Height at shoulder: 14 to 16 inches. Weight: Dogs, 28 to 38 pounds; bitches, 24 to 34 pounds, these heights being related to weights. Non-conformity with these limits is a fault. In proportion, the length of back, from withers to tail set, is equal to the distance from withers to ground.

Short, deep through, broad skull, very pronounced cheek muscles, distinct stop, short foreface, black nose. Pink (Dudley) nose to be considered a serious fault. Eyes--Dark preferable, but may bear some relation to coat color. Round, of medium size, and set to look straight ahead. Light eyes or pink eye rims to be considered a fault, except that where the coat surrounding the eye is white the eye rim may be pink. Ears--Rose or half-pricked and not large. Full drop or full prick to be considered a serious fault. Mouth--A bite in which the outer side of the lower incisors touches the inner side of the upper incisors. The lips should be tight and clean. The badly undershot or overshot bite is a serious fault.

Neck, Topline, Body
The neck is muscular, rather short, clean in outline and gradually widening toward the shoulders. The body is close coupled, with a level topline, wide front, deep brisket and well sprung ribs being rather light in the loins. The tail is undocked, of medium length, low set, tapering to a point and carried rather low. It should not curl much and may be likened to an old-fashioned pump handle. A tail that is too long or badly curled is a fault.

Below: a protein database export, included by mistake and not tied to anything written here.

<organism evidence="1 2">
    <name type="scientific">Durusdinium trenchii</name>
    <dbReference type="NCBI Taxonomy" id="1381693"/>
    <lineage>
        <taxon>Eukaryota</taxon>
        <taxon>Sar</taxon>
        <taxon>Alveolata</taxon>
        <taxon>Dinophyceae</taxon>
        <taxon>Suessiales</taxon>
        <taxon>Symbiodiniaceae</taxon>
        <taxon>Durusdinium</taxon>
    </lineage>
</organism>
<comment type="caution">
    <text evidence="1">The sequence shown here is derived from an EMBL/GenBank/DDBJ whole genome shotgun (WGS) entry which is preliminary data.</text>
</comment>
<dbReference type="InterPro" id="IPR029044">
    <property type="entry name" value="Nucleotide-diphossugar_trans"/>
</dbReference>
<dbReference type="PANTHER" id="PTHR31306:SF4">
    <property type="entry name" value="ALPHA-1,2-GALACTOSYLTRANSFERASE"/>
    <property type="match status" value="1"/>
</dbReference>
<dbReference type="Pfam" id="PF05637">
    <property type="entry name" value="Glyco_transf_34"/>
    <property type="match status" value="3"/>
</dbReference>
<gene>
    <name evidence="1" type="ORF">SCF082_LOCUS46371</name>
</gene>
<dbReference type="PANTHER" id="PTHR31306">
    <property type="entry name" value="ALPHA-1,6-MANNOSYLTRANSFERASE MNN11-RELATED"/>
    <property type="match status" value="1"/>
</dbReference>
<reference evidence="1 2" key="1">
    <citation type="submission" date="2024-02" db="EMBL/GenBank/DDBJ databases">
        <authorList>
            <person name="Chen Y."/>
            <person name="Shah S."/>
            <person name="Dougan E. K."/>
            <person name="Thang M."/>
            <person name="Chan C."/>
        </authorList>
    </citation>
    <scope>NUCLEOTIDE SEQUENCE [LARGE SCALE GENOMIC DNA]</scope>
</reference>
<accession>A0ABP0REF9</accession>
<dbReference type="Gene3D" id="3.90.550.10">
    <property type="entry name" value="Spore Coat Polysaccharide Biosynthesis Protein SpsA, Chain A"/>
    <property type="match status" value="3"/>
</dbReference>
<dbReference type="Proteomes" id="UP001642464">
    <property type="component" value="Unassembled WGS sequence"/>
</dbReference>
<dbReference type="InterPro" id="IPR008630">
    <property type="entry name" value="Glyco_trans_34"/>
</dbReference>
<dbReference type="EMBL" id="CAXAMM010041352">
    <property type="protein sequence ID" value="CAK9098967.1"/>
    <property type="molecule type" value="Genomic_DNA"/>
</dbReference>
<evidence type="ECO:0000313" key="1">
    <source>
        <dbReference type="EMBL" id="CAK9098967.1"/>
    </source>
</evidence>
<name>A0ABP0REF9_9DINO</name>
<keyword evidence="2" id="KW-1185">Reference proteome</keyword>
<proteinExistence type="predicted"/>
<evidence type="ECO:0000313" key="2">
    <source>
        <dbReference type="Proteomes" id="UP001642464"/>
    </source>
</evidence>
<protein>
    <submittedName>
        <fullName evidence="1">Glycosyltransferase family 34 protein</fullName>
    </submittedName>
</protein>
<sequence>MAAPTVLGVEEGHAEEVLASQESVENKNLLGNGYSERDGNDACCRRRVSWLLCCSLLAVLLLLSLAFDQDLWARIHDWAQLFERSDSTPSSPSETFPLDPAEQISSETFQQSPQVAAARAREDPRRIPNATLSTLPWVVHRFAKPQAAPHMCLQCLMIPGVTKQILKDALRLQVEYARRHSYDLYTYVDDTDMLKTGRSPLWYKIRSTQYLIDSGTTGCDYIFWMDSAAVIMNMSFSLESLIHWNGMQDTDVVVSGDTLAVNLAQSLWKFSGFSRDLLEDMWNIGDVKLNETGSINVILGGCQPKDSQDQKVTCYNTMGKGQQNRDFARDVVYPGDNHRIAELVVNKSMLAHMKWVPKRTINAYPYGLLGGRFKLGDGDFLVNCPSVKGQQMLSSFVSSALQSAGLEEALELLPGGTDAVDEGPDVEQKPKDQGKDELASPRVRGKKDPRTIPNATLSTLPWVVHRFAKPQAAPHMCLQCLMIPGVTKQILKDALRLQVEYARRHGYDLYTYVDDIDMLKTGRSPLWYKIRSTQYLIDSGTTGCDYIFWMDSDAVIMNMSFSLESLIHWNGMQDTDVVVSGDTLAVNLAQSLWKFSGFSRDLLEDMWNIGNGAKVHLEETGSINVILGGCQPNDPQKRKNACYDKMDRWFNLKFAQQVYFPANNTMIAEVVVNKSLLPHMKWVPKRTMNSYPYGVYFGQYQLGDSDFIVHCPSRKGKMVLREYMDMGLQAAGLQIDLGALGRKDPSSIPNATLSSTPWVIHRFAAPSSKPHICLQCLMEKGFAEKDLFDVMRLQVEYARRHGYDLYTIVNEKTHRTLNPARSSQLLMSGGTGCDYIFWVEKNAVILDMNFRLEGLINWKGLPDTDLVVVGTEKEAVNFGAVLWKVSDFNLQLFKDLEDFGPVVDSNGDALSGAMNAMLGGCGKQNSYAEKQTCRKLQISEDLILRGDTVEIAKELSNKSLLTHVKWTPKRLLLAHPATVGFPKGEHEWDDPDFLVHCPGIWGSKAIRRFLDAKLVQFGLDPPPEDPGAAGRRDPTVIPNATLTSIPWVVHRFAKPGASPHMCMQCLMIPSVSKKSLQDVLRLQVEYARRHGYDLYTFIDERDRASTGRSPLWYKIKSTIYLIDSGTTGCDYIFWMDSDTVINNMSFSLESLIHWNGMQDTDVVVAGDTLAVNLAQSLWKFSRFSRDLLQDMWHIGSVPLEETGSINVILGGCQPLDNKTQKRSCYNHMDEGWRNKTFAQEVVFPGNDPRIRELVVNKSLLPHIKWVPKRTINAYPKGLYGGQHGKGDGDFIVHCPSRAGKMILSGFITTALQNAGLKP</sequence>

Legs straight and well boned, set rather far apart, without looseness at the shoulders and showing no weakness at the pasterns, from which point the feet turn out a little. Dewclaws on the forelegs may be removed. The feet should be well padded, strong and of medium size.

The hindquarters should be well muscled, hocks let down with stifles well bent. Legs should be parallel when viewed from behind. Dewclaws, if any, on the hind legs are generally removed. Feet as in front.

Smooth, short and close to the skin, not to be trimmed or de-whiskered.

Red, fawn, white, black or blue, or any of these colors with white. Any shade of brindle or any shade of brindle with white. Black-and-tan or liver color to be disqualified.

Free, powerful and agile with economy of effort. Legs moving parallel when viewed from front or rear. Discernible drive from hind legs.

From the past history of the Staffordshire Bull Terrier, the modern dog draws its character of indomitable courage, high intelligence, and tenacity. This, coupled with its affection for its friends, and children in particular, its off-duty quietness and trustworthy stability, makes it a foremost all-purpose dog.

Black-and-tan or liver color.

Approved November 14, 1989
Effective January 1, 1990


The Staffordshire Bull Terrier had its beginnings in England many centuries ago when the Bulldog and Mastiff were closely linked. Bullbaiting and bearbaiting in the Elizabethan era produced large dogs for these sports and later on the 100-120 pound animal gave way to a small, more agile breed of up to 90 pounds.